OMAHA, Neb. — When Simone Manuel whipped around to see the “1” beside her name, months of emotions came pouring out.
She closed her eyes, brought her hands together in prayer and struggled to hold back the tears.
Abbey Weitzeil, the woman she had just beaten, leaped over the lane rope with a huge smile — so happy for her friend that she didn’t mind settling for the runner-up spot.
Everyone in the stands leaped to their feet, saluting Manuel’s perseverance with an ovation that rocked the arena.
Days after revealing she was diagnosed with overtraining syndrome, Manuel — The first Black woman to capture an individual gold medal in swimming — provided the most stirring moment of the entire U.S. Olympic swimming trials by winning the chaotic 50-meter freestyle Sunday night.
With one hectic dash from one end of the pool to the other, Manuel locked up a trip to Tokyo and the chance to make more history.
“More than anything, I’m relieved,” she said. “Today may have been the longest day of my life and the longest 50 of my life.”
While Manuel is heading back to the Olympics, Nathan Adrian’s bid for a fourth appearance at the Summer Games came up just short when he finished third in the men’s 50 free.
Caeleb Dressel tied his American record with another dominating performance, touching about a half-body length ahead of Michael Andrew in 21.04 seconds.
Get ready, Tokyo. Dressel will have three individual races at these games, and he’ll also be swimming at least three relays.
Andrew earned his third individual event at the Olympics in 21.48, while Adrian was next at 21.73.
Dressel hopped on the lane rope and splashed the water, while a smiling Adrian came over to congratulate the successor to Michael Phelps as America’s biggest male swimming star.
The 32-year-old Adrian beat testicular cancer and arrived at Omaha as a new father. He hoped to cap the journey with a fourth Olympics, but the eight-time medalist failed to qualify for the final of the 100 free and wasn’t quite fast enough over one lap.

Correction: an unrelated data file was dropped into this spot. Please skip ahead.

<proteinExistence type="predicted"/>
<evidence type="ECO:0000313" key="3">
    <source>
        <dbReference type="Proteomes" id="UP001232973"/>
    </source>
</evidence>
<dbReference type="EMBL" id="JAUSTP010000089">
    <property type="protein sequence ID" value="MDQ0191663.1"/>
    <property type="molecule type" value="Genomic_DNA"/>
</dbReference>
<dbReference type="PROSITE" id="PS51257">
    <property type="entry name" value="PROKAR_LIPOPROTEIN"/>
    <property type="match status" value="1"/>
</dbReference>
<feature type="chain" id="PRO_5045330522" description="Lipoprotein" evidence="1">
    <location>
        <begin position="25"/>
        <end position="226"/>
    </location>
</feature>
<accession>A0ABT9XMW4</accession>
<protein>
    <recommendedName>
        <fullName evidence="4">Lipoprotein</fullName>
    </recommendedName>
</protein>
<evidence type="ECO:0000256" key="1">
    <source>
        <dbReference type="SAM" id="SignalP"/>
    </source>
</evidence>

He was eager to see his 4-month-old daughter, Parker.
“My heart kind of explodes just thinking about it,” Adrian said. “I’m so excited go hang out with her and hold her. I’ve got a lot to look forward to when I get home.”
Bobby Finke won the final event of trials, romping to victory in the 1,500 freestyle in 14 minutes, 46.06 seconds. He was about a half-pool length ahead of runner-up Michael Brinegar, who touched in 15:00.87.
Finke doubled up his schedule in Tokyo after previously winning the 800 free.
But this night was all about Manuel.
Her hopes were seemingly dashed when she failed to even qualify for the final of the 100 free, the event she won five years ago in Rio de Janeiro.
After that disappointing performance, she opened up about the struggles she’s been going through. With her body just not feeling right, Manuel was diagnosed in March with the condition commonly known as burnout, forcing her to suspend her training for three weeks.
The layoff came at the worst possible time, and Manuel was clearly not at her best in her first event of the week.
As it turned out, opening up about her condition — and receiving so much support and encouragement — seemed to be greatest salve.
“I definitely think sharing that information allowed me to swim more free,” Manuel said. “I have a lot of hard work in the bank.”
It paid off when Manuel furiously covered the length of the pool in 24.29 to edge Weitzeil, who already had locked up her spot on the team with a victory in the 100 free, by one-hundredth of a second.
Now, they’re both heading to Tokyo.
“I told her before we walked out, ‘We’re coming out together,'” Weitzeil said. “During the race, I saw her right there. I was like , ‘Yes! Let’s go! C’mon!’ That’s what I was thinking the whole time”
Manuel can’t wait to get to another Olympics. She won’t get a chance to defend her groundbreaking title from Rio, but she’s got no complaints after the past few months.
“Even though I didn’t make it in the 100, my goal was to make to the team,” he said. “I’ll have to regroup and hopefully swim faster so I can win a medal for Team USA, I’m glad I can walk away with my head held high.”